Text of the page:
This questions seems very straightforward theoretically. If each appointment takes 20 minutes, then one should schedule patients at 8, 8:20 8:40, 9, etc.
The best laid schemes o’ Mice an’ Men,
Gang aft agley,
An’ lea’e us nought but grief an’ pain,
For promis’d joy!
In reality, however, this scheduling plan rarely functions smoothly. One may predict that patients arrive randomly around a mean of the scheduled appointment time. This would imply a Poisson process as long as arrivals occur one at a time, arrival patterns don’t change as the day progresses, and arrivals in disjoint portions of the day must behave in a statistically independent manner. A paper by Fontantesi et al. (2002) finds that this is not the case. Arrivals tend to be clustered. For instance, common bus schedules, traffic light timing, or parking space availability may lead to clumping of arrivals. Further, many people share similar lunch break hours and work schedules making it even more likely that arrivals will be clustered.
Arrival data collected in Fontanesi et al. (2002) show that the mean person is about 3-4 minutes early for an appointment. However, arrival distribution is heavily skewed to the right. While most arrivals fall between either 15 minutes early or 10 minutes late for an appointment, a non-trivial amount of people are extremely late for an appointment (more than 45 minutes).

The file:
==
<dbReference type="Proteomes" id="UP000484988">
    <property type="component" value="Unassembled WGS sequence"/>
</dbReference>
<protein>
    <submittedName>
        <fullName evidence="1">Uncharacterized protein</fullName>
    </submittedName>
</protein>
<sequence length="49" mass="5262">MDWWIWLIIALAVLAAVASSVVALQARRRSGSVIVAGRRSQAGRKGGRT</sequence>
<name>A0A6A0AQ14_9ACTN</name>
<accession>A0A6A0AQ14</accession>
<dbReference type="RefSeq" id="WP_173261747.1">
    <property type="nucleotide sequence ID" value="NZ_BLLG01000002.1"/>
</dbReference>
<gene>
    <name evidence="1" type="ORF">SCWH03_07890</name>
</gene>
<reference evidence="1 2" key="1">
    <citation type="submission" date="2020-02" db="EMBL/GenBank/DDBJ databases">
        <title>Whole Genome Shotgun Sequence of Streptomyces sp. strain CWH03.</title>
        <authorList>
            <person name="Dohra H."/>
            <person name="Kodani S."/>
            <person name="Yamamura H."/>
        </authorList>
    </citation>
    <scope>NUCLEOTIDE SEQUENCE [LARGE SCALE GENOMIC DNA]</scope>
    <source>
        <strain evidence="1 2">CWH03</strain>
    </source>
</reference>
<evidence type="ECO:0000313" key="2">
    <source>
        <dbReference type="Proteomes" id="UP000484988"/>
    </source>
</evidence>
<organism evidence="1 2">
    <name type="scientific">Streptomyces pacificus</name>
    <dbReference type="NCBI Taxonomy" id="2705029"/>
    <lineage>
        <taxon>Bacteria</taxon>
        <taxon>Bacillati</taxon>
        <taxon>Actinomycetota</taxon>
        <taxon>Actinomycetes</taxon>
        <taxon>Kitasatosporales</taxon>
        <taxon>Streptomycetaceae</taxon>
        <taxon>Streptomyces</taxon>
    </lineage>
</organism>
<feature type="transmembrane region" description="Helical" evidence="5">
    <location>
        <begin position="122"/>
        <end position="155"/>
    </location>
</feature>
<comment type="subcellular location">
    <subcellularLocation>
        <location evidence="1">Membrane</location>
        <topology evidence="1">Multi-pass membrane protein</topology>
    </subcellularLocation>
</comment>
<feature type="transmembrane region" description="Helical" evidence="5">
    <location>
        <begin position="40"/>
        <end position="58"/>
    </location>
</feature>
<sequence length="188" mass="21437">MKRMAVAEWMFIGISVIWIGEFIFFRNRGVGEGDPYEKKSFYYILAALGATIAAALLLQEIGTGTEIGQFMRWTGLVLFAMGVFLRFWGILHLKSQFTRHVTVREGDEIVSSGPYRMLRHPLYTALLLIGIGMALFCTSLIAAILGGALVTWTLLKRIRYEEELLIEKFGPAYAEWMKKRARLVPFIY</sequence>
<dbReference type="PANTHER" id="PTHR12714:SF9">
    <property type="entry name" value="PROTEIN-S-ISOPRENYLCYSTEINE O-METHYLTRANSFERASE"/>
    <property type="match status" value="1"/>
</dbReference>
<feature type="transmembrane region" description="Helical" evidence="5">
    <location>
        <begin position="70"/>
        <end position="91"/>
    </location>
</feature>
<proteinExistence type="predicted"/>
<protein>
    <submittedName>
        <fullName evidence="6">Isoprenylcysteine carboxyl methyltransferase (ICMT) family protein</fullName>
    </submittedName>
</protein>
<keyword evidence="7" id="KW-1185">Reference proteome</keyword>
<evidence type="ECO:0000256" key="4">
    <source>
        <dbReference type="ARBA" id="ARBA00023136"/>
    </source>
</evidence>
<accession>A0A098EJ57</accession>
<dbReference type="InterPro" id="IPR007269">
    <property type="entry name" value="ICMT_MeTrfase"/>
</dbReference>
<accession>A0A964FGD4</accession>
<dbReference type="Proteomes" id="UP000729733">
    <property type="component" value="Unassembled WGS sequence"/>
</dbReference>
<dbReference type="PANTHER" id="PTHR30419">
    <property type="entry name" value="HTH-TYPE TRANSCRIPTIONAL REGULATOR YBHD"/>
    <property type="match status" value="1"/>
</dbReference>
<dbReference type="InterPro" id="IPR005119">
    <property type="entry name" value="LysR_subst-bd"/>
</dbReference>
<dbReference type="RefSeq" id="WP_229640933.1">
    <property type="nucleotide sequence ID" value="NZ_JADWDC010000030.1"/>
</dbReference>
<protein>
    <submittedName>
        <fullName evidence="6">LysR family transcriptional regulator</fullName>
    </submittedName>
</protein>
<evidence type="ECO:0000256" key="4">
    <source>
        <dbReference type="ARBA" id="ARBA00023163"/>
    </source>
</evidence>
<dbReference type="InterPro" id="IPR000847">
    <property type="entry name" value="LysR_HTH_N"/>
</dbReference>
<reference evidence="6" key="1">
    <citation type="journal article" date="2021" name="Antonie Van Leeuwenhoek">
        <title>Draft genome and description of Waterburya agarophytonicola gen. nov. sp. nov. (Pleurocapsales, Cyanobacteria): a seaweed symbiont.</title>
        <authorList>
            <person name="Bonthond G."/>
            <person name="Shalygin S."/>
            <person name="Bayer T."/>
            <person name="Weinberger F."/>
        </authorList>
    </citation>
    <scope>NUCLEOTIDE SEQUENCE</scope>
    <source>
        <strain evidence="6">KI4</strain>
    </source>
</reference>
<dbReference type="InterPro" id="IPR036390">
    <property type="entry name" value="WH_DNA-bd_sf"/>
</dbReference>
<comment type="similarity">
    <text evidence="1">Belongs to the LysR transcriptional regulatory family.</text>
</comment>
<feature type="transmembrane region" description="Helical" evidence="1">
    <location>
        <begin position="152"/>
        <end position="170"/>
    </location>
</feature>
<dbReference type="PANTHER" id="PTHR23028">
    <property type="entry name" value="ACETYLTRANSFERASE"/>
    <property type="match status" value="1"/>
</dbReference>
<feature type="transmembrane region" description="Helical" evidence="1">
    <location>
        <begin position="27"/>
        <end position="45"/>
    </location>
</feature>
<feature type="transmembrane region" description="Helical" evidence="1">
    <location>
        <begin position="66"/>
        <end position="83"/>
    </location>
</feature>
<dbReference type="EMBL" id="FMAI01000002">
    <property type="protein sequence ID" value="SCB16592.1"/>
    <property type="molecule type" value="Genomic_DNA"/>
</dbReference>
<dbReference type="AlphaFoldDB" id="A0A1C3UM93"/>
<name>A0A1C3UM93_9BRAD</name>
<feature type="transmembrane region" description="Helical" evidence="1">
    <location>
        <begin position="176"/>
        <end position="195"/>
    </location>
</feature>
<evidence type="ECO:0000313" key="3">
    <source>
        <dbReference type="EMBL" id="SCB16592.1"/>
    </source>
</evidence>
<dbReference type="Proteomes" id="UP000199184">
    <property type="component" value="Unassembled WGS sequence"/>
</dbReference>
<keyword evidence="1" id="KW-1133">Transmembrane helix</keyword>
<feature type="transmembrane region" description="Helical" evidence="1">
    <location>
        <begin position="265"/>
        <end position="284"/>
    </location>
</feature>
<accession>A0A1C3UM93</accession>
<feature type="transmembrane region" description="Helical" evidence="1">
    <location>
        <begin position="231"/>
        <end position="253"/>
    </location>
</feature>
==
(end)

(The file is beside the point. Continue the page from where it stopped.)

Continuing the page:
What solutions do the authors propose?
- Group block scheduling. This would mean, that the office would ask 5 patients to arrive between 9:00 am and 9:20 am. This method allows the office staff more flexibility in terms of treating the first patients who arrive.
- Parallel processing of patients. If office staff are cross-trained, they can spend time on registering patients if there is a rush of patients, and can spend the time doing clerical work if there is some down time.
- Variable-sized blocks of appointment times. For instance, there could be three 10 minute blocks followed by two 15 minute intervals. This method would allow some time for “catching up” if the physician was running behind schedule.
Fontanesi J, Alexopoulos C, Goldsman D, DeGuire M, Kopald D, Holcomb K, Sawyer MH. (2002) “Non-punctual patients: planning for variability in appointment arrival times.” J Med Pract Manage., Jul-Aug;18(1):14-8.